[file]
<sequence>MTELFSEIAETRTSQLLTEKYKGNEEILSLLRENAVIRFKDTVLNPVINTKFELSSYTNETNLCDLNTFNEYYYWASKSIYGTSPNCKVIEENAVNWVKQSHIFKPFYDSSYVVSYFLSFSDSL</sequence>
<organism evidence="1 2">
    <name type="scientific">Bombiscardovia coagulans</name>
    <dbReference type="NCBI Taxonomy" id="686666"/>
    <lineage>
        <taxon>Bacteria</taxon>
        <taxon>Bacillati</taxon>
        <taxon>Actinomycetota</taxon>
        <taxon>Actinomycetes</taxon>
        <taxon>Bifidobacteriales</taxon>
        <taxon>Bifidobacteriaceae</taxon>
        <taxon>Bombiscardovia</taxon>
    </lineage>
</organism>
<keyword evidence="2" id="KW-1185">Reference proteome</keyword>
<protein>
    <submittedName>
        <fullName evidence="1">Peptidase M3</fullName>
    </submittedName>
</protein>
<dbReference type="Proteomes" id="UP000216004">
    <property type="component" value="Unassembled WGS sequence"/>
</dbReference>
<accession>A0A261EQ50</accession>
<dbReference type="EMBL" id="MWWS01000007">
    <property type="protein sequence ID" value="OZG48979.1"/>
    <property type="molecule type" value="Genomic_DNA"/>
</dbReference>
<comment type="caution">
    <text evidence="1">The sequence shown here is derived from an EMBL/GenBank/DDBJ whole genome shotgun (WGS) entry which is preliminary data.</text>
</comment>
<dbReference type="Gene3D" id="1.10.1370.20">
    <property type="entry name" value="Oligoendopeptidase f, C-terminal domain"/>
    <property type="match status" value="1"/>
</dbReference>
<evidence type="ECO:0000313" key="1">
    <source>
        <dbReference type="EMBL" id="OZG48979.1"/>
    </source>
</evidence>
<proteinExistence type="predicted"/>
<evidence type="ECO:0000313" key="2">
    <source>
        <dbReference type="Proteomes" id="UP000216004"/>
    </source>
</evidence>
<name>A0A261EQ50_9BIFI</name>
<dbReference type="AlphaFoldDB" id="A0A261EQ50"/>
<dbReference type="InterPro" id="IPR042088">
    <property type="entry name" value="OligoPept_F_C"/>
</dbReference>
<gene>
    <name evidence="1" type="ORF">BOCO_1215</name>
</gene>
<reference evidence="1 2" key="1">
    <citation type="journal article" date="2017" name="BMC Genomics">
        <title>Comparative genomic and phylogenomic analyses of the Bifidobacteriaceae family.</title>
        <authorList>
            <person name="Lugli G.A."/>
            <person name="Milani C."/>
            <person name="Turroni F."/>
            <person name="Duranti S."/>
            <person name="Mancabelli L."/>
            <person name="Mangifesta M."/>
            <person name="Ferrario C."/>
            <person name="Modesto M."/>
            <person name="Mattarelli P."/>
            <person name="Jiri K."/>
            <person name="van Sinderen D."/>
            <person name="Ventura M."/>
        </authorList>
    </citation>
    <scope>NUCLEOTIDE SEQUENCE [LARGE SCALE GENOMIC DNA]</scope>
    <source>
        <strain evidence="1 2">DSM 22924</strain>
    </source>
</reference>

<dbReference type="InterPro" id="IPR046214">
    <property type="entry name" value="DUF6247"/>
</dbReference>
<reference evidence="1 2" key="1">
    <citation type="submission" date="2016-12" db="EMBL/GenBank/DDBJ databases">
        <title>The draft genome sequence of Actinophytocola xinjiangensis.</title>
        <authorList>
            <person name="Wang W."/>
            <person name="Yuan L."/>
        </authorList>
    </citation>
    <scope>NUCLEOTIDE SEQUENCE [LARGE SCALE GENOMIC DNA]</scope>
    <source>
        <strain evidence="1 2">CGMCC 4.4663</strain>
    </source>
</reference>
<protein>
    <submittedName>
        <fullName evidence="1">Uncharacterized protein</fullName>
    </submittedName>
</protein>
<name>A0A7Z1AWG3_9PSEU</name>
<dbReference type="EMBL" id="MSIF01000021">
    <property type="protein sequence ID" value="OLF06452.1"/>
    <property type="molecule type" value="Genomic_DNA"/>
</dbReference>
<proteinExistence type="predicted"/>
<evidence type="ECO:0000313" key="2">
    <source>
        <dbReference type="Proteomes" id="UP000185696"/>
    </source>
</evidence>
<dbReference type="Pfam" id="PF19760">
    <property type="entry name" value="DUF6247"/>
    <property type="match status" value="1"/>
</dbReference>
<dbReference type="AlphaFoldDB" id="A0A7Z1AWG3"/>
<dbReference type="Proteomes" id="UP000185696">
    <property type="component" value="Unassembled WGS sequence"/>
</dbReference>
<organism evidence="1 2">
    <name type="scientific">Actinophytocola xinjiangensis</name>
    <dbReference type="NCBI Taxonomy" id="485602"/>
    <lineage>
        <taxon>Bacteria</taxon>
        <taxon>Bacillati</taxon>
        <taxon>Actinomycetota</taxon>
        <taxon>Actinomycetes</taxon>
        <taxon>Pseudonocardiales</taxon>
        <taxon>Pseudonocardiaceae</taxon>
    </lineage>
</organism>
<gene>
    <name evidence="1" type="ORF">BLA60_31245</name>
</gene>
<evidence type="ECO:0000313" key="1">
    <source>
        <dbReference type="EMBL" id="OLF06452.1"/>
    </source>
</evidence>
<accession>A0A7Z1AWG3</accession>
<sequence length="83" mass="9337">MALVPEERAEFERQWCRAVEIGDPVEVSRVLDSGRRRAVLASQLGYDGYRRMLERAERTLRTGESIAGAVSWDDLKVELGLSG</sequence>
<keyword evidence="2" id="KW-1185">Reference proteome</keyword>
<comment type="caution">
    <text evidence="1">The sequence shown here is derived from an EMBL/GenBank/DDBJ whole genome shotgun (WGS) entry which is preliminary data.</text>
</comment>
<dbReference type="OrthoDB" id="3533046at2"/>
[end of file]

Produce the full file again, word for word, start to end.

<sequence>MTELFSEIAETRTSQLLTEKYKGNEEILSLLRENAVIRFKDTVLNPVINTKFELSSYTNETNLCDLNTFNEYYYWASKSIYGTSPNCKVIEENAVNWVKQSHIFKPFYDSSYVVSYFLSFSDSL</sequence>
<organism evidence="1 2">
    <name type="scientific">Bombiscardovia coagulans</name>
    <dbReference type="NCBI Taxonomy" id="686666"/>
    <lineage>
        <taxon>Bacteria</taxon>
        <taxon>Bacillati</taxon>
        <taxon>Actinomycetota</taxon>
        <taxon>Actinomycetes</taxon>
        <taxon>Bifidobacteriales</taxon>
        <taxon>Bifidobacteriaceae</taxon>
        <taxon>Bombiscardovia</taxon>
    </lineage>
</organism>
<keyword evidence="2" id="KW-1185">Reference proteome</keyword>
<protein>
    <submittedName>
        <fullName evidence="1">Peptidase M3</fullName>
    </submittedName>
</protein>
<dbReference type="Proteomes" id="UP000216004">
    <property type="component" value="Unassembled WGS sequence"/>
</dbReference>
<accession>A0A261EQ50</accession>
<dbReference type="EMBL" id="MWWS01000007">
    <property type="protein sequence ID" value="OZG48979.1"/>
    <property type="molecule type" value="Genomic_DNA"/>
</dbReference>
<comment type="caution">
    <text evidence="1">The sequence shown here is derived from an EMBL/GenBank/DDBJ whole genome shotgun (WGS) entry which is preliminary data.</text>
</comment>
<dbReference type="Gene3D" id="1.10.1370.20">
    <property type="entry name" value="Oligoendopeptidase f, C-terminal domain"/>
    <property type="match status" value="1"/>
</dbReference>
<evidence type="ECO:0000313" key="1">
    <source>
        <dbReference type="EMBL" id="OZG48979.1"/>
    </source>
</evidence>
<proteinExistence type="predicted"/>
<evidence type="ECO:0000313" key="2">
    <source>
        <dbReference type="Proteomes" id="UP000216004"/>
    </source>
</evidence>
<name>A0A261EQ50_9BIFI</name>
<dbReference type="AlphaFoldDB" id="A0A261EQ50"/>
<dbReference type="InterPro" id="IPR042088">
    <property type="entry name" value="OligoPept_F_C"/>
</dbReference>
<gene>
    <name evidence="1" type="ORF">BOCO_1215</name>
</gene>
<reference evidence="1 2" key="1">
    <citation type="journal article" date="2017" name="BMC Genomics">
        <title>Comparative genomic and phylogenomic analyses of the Bifidobacteriaceae family.</title>
        <authorList>
            <person name="Lugli G.A."/>
            <person name="Milani C."/>
            <person name="Turroni F."/>
            <person name="Duranti S."/>
            <person name="Mancabelli L."/>
            <person name="Mangifesta M."/>
            <person name="Ferrario C."/>
            <person name="Modesto M."/>
            <person name="Mattarelli P."/>
            <person name="Jiri K."/>
            <person name="van Sinderen D."/>
            <person name="Ventura M."/>
        </authorList>
    </citation>
    <scope>NUCLEOTIDE SEQUENCE [LARGE SCALE GENOMIC DNA]</scope>
    <source>
        <strain evidence="1 2">DSM 22924</strain>
    </source>
</reference>

<dbReference type="InterPro" id="IPR046214">
    <property type="entry name" value="DUF6247"/>
</dbReference>
<reference evidence="1 2" key="1">
    <citation type="submission" date="2016-12" db="EMBL/GenBank/DDBJ databases">
        <title>The draft genome sequence of Actinophytocola xinjiangensis.</title>
        <authorList>
            <person name="Wang W."/>
            <person name="Yuan L."/>
        </authorList>
    </citation>
    <scope>NUCLEOTIDE SEQUENCE [LARGE SCALE GENOMIC DNA]</scope>
    <source>
        <strain evidence="1 2">CGMCC 4.4663</strain>
    </source>
</reference>
<protein>
    <submittedName>
        <fullName evidence="1">Uncharacterized protein</fullName>
    </submittedName>
</protein>
<name>A0A7Z1AWG3_9PSEU</name>
<dbReference type="EMBL" id="MSIF01000021">
    <property type="protein sequence ID" value="OLF06452.1"/>
    <property type="molecule type" value="Genomic_DNA"/>
</dbReference>
<proteinExistence type="predicted"/>
<evidence type="ECO:0000313" key="2">
    <source>
        <dbReference type="Proteomes" id="UP000185696"/>
    </source>
</evidence>
<dbReference type="Pfam" id="PF19760">
    <property type="entry name" value="DUF6247"/>
    <property type="match status" value="1"/>
</dbReference>
<dbReference type="AlphaFoldDB" id="A0A7Z1AWG3"/>
<dbReference type="Proteomes" id="UP000185696">
    <property type="component" value="Unassembled WGS sequence"/>
</dbReference>
<organism evidence="1 2">
    <name type="scientific">Actinophytocola xinjiangensis</name>
    <dbReference type="NCBI Taxonomy" id="485602"/>
    <lineage>
        <taxon>Bacteria</taxon>
        <taxon>Bacillati</taxon>
        <taxon>Actinomycetota</taxon>
        <taxon>Actinomycetes</taxon>
        <taxon>Pseudonocardiales</taxon>
        <taxon>Pseudonocardiaceae</taxon>
    </lineage>
</organism>
<gene>
    <name evidence="1" type="ORF">BLA60_31245</name>
</gene>
<evidence type="ECO:0000313" key="1">
    <source>
        <dbReference type="EMBL" id="OLF06452.1"/>
    </source>
</evidence>
<accession>A0A7Z1AWG3</accession>
<sequence length="83" mass="9337">MALVPEERAEFERQWCRAVEIGDPVEVSRVLDSGRRRAVLASQLGYDGYRRMLERAERTLRTGESIAGAVSWDDLKVELGLSG</sequence>
<keyword evidence="2" id="KW-1185">Reference proteome</keyword>
<comment type="caution">
    <text evidence="1">The sequence shown here is derived from an EMBL/GenBank/DDBJ whole genome shotgun (WGS) entry which is preliminary data.</text>
</comment>
<dbReference type="OrthoDB" id="3533046at2"/>